Thursday, November 7, 2013

Rest in Peace Mr. Greenland

Cecil Greenland, posing in his home, six months before his 107th birthday, 2013.
On November 5th, 2013, Spaniard's Bay lost an incredible centenarian: 107 year old Cecil Greenland. I had the opportunity to meet and interview Cecil this past spring, and it's a visit I won't soon forget. He was an active, friendly man with a wonderful sense of humor. As a tribute to Cecil, I'd like to post an article that I wrote about our visit for an issue of the ICH Update:


One of the things that I love about being a folklorist is that I frequently get to seek out elders in a community. In everyday life I rarely have the chance to meet people from older generations, but when collecting oral histories for work, it comes with the territory. Recently, I had the opportunity to meet with a centenarian who, at 106, is the oldest person I’ve ever spoken with. Interviews like this are not ones that can easily be forgotten. Cecil Greenland is personable, active, humourous and has an unbelievable memory. During our visit, he recalled for me some of his family history, and then talked about the busy life he has lead. Originally from Coley’s Point, Cecil now lives with his daughter Linda in Spaniard’s Bay. While not serving as a full-time caregiver (Cecil has someone come in for that), Linda helps ensure that he remains mentally and physically active. Cecil is special for reaching such an old age, but many members of his family have lived long, productive lives too. 

Cecil's father and grandfather, both of whom lived long, productive lives.
He thinks he has good genes, but also cites staying active as a reason behind his longevity. Here is some of his life’s story: 

“My full name is Cecil Llewellyn Greenland. Now, you wonder where I got the name Llewellyn? Well, I was called after the Bishop. The Bishop baptized me, Bishop Llewellyn Jones baptized me over in St. John’s Evangelist Church in 1906. I was born on Coley’s Point--years ago you’d say Coley’s Point and they’d take it for granted it was Bay Roberts because it has always been a part of the community. I’m one of eight boys. My mother had three boys in one birth, and twins in one birth, and the only sister we had, Ethel, she died of blood poisoning when she was 12 years old. The only sister we had--the rest was all boys. Jim, my oldest brother, he’s dead. He was 98. And Arthur, he was the youngest of the boys, he was 89. And George was the school teacher--a school teacher all his lifetime--he was 99 when he died. And Isaac was 97 when he died, and I’m 106 and almost 6 months. I’m going to to try for 107 anyway, but maybe I might change my mind and go for 110."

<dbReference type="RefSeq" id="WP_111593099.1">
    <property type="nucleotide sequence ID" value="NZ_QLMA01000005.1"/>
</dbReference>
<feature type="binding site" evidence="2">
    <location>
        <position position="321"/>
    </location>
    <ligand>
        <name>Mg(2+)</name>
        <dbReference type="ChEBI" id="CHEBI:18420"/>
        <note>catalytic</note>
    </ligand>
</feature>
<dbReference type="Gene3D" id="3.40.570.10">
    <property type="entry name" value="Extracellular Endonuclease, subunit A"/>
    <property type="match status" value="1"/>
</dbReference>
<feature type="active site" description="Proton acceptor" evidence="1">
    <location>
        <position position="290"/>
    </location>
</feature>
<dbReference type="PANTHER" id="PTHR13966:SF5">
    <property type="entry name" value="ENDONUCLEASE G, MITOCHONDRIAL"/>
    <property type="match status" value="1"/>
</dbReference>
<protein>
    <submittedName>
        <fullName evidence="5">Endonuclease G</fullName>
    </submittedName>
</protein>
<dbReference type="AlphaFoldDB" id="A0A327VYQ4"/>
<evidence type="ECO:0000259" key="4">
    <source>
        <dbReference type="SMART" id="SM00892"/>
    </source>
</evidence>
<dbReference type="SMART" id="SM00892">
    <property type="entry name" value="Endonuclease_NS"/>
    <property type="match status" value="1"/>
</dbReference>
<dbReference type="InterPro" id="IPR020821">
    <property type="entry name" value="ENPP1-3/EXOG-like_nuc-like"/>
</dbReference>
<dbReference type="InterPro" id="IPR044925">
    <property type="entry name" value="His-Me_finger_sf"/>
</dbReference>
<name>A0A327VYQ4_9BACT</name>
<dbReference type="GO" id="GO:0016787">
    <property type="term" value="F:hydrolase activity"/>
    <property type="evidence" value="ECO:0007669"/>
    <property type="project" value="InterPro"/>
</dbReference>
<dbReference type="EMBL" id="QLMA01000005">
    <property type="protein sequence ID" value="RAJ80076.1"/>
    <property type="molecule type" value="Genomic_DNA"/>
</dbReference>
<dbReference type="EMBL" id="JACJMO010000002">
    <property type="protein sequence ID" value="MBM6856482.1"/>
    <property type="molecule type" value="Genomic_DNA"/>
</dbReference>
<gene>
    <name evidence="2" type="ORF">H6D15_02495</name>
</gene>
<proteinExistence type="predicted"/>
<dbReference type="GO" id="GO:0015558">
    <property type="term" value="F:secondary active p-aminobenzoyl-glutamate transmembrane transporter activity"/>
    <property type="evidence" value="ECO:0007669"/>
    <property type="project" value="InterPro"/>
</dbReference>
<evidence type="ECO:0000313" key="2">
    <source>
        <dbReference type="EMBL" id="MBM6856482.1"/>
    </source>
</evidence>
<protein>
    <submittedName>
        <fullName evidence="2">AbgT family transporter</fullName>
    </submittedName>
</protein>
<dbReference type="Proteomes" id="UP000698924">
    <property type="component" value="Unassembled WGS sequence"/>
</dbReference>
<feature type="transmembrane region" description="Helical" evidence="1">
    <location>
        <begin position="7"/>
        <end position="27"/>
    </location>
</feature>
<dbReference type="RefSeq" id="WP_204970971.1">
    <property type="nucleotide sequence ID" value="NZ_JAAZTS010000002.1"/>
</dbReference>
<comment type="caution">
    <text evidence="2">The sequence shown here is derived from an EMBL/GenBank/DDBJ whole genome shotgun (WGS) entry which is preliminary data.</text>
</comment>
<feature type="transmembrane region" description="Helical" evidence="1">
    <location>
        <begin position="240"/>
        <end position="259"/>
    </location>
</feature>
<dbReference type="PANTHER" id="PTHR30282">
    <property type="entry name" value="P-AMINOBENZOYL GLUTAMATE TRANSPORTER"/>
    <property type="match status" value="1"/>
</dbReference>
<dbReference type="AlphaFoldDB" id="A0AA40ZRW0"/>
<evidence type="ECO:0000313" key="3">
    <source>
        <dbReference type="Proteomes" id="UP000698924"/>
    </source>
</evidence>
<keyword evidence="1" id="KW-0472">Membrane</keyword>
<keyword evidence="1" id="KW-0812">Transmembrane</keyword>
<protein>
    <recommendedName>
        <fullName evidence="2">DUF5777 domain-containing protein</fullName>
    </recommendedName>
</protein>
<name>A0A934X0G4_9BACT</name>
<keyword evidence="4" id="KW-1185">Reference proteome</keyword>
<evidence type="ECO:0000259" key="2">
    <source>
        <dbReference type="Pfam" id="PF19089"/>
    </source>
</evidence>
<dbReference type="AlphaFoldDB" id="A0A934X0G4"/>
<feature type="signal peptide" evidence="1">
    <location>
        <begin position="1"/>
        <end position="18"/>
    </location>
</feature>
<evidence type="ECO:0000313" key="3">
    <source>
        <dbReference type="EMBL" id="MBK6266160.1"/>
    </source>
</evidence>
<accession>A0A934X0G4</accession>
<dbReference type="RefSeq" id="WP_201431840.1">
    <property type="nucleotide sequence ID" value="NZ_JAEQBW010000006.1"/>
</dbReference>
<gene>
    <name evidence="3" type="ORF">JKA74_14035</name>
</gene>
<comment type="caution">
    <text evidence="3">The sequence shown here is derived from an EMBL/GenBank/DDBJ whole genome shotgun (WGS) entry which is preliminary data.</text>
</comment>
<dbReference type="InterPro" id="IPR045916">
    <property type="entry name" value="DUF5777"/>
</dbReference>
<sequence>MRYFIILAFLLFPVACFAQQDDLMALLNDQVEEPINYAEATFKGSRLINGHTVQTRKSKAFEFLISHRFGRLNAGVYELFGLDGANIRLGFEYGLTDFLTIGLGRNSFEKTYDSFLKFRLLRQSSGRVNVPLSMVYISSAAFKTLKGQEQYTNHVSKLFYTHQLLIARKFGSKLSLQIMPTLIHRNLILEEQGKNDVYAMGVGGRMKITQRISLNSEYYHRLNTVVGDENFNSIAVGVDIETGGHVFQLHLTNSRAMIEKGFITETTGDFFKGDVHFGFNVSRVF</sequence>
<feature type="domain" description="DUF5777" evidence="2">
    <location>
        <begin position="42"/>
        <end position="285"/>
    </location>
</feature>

"I was 7 years old when I went to school first. You had to be 7 in order to get ins school. We had soccer, and we had a game called cricket, we had football, and we had hockey. Oh yes, I played a lot of hockey in my day, you know. I played on Bell Island, played in Carbonear, played in St. John's, Harbour Grace, Brigus. I also have four trades. I was a school teacher one time. I taught in a little settlement down in Bonavista Bay, a place called St. Chad's. An epidemic struck the little town and the department of health closed the school. ... I have been around. I've fished the Labrador--three years cod fishing and one year salmon catching. And I'm a carpenter by trade. I have my certificate as a full-fledged carpenter."

During his time as a carpenter, Cecil built 18 or 19 homes, including the one he is living in now. He build his present house from start to finish when he was 80 years old. Linda was quick to acknowledge this accomplishment--when he said that he had hammered in every single nail for the house, she nodded and told me that he was speaking the truth. Even though he can no longer build houses, Cecil always takes on smaller projects and likes to spend time "puttering around" in his workshop. He seemed very pleased with his daily routine and let it be known that he won't be slowing down anytime soon. In the meantime, I look forward to helping him celebrate his 107th birthday in October of this year.

Cecil talks with me about his family and the lives that they lead.

Cecil's obituary can be viewed here, in the St. John's Telegram. Thank you Cecil for sharing your stories and inspiring us all to live happy, healthy, and productive lives.



Anonymous said...

Lisa Wilson
Am a relative of Cecil Greenland--his mother Emma was sister to my Great-Grandmother Ellen Sparkes. Would like to talk to you about your interview in particular the picture of his Father & Great-Grandfather?
Connie nee Mercer

Unknown said...

Hello Connie,
Thanks for the comment. I'd love to hear from you. My email address is: or call 709-739-1892ext.3
Looking forward to talking.